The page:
Naperville gun shop owner appeals his case against state ban to U.S. Supreme Court

Robert Bevis is seeking an emergency junction, one week after a federal appeals court in Chicago turned down his request.

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Robert Bevis, owner of Law Weapons and Supply in Naperville, holds an AR-15-style rifle.

Robert Bevis, owner of Law Weapons and Supply in Naperville, holds an AR-15-style rifle.

Rich Hein / Sun-Times file

A Naperville gun shop owner is asking the U.S. Supreme Court to block Illinois’ assault weapon ban while he fights the law in federal court.

Robert Bevis is seeking an emergency junction, one week after a federal appeals court in Chicago turned down his request.

“This is an exceedingly simple case,” Bevis argues in his appeal, filed on Wednesday. “The Second Amendment protects arms that are commonly possessed by law-abiding citizens for lawful purposes, especially self-defense in the home.”

Illinois banned the sale of military-style weapons and high-capacity magazines in a bill signed by Gov. J.B. Pritzker on Jan. 10. It requires that anyone who already owned such a weapon to register it with the Illinois State Police.

The law also caps the purchase of magazines at 10 rounds for long guns and 15 for handguns and made rapid-fire devices known as switches illegal because they turn firearms into fully automatic weapons.

Pritzker’s signature came six months after a man used an AR-15-style semiautomatic rifle to kill seven people and wound more than 48 others at the Highland Park Fourth of July parade.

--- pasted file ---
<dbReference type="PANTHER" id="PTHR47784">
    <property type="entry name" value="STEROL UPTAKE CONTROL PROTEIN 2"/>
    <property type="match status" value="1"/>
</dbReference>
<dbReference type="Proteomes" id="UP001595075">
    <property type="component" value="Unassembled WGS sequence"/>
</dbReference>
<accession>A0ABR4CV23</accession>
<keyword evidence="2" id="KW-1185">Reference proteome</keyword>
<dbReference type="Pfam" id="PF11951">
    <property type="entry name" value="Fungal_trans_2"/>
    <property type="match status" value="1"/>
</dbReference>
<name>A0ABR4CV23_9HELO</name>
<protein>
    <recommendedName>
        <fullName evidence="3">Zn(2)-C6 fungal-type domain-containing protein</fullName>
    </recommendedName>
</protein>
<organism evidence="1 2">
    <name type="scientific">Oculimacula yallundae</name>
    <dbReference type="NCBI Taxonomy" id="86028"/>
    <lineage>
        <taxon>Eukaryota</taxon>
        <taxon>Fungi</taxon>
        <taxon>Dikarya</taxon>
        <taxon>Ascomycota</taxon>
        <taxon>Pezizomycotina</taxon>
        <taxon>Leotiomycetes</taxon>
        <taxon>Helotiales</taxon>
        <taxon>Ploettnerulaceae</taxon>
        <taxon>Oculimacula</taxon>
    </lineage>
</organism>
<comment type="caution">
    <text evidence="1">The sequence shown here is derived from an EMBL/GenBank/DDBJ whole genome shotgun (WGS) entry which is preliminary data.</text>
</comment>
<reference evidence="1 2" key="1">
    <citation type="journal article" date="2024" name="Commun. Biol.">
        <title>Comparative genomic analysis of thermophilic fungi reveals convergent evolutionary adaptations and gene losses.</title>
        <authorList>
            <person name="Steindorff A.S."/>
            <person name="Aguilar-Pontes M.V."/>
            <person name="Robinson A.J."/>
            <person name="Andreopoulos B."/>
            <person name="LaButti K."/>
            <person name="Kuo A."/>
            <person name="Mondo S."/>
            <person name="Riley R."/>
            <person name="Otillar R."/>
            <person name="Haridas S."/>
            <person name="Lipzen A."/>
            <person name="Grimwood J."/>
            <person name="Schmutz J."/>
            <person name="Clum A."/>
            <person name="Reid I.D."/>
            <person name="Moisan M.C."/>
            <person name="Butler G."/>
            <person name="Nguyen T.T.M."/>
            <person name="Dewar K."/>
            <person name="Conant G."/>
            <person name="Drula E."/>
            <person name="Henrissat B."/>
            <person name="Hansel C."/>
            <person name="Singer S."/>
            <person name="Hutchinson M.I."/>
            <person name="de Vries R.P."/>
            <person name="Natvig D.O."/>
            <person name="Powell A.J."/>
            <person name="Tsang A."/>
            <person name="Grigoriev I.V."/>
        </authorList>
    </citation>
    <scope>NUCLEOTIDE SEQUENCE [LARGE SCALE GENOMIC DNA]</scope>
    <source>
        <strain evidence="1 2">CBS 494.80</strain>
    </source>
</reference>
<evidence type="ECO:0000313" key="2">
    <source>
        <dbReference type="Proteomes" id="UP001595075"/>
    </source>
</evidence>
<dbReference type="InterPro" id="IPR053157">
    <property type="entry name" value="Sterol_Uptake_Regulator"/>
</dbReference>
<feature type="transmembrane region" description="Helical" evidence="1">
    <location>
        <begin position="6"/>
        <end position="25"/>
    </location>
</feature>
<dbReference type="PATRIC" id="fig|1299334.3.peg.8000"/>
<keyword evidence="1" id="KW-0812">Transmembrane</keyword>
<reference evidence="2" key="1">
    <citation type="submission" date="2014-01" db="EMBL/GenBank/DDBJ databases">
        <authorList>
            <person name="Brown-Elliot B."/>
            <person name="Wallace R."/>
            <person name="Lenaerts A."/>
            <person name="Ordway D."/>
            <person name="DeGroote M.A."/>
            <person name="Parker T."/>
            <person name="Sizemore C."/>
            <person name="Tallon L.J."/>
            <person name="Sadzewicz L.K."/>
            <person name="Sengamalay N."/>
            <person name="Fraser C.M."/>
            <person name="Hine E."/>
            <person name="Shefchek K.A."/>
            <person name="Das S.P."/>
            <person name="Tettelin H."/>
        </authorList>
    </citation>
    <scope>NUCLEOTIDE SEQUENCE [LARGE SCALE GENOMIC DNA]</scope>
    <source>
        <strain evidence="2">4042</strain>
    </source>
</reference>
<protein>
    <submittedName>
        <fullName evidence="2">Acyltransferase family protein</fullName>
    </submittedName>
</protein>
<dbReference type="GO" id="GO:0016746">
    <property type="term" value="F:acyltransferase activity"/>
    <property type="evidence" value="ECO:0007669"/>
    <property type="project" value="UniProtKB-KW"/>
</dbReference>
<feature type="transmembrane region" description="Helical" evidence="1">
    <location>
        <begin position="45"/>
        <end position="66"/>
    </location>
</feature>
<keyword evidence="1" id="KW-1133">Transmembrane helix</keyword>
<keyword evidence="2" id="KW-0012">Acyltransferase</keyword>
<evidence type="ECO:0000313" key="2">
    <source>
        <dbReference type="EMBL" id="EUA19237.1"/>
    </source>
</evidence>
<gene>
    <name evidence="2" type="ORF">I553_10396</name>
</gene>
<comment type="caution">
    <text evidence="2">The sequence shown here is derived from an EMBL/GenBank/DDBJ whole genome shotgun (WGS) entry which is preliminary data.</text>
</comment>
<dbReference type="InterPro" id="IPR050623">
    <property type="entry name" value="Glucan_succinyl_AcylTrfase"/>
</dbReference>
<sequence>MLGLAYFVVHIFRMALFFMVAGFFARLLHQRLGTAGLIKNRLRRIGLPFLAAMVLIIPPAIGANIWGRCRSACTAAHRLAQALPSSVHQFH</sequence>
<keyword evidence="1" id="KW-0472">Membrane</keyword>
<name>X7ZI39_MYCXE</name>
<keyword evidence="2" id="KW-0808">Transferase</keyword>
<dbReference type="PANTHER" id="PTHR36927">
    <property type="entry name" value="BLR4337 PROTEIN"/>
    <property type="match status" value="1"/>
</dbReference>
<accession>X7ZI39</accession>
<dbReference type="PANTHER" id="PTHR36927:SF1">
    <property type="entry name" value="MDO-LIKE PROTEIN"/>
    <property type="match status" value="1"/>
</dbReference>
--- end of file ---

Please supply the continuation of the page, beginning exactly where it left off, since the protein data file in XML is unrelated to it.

Bevis challenged the law in the U.S. District Court in Chicago, arguing that his Law Weapons & Supply business suffered because of the ban and might end up closing if it can’t sell the popular guns. His lawsuit was just one of several seeking to overturn the ban.

Bevis’ lawyers have cited earlier Supreme Court rulings that weapons must be found to be “dangerous and unusual” to be banned. Because assault-style rifles are “commonly possessed by law-abiding citizens for lawful purposes,” they can’t be banned because they are “not unusual,” they argued.

But U.S. District Judge Virginia Kendall turned Bevis down, finding that the ban was “constitutionally sound.” Kendall wrote that “because assault weapons are particularly dangerous weapons … their regulation accords with history and tradition.”

Bevis then took his case to the 7th U.S. Circuit Court of Appeals, which turned him down last week.

His latest appeal was submitted to Supreme Court Justice Amy Coney Barrett, who handles such appeals from the 7th Circuit.

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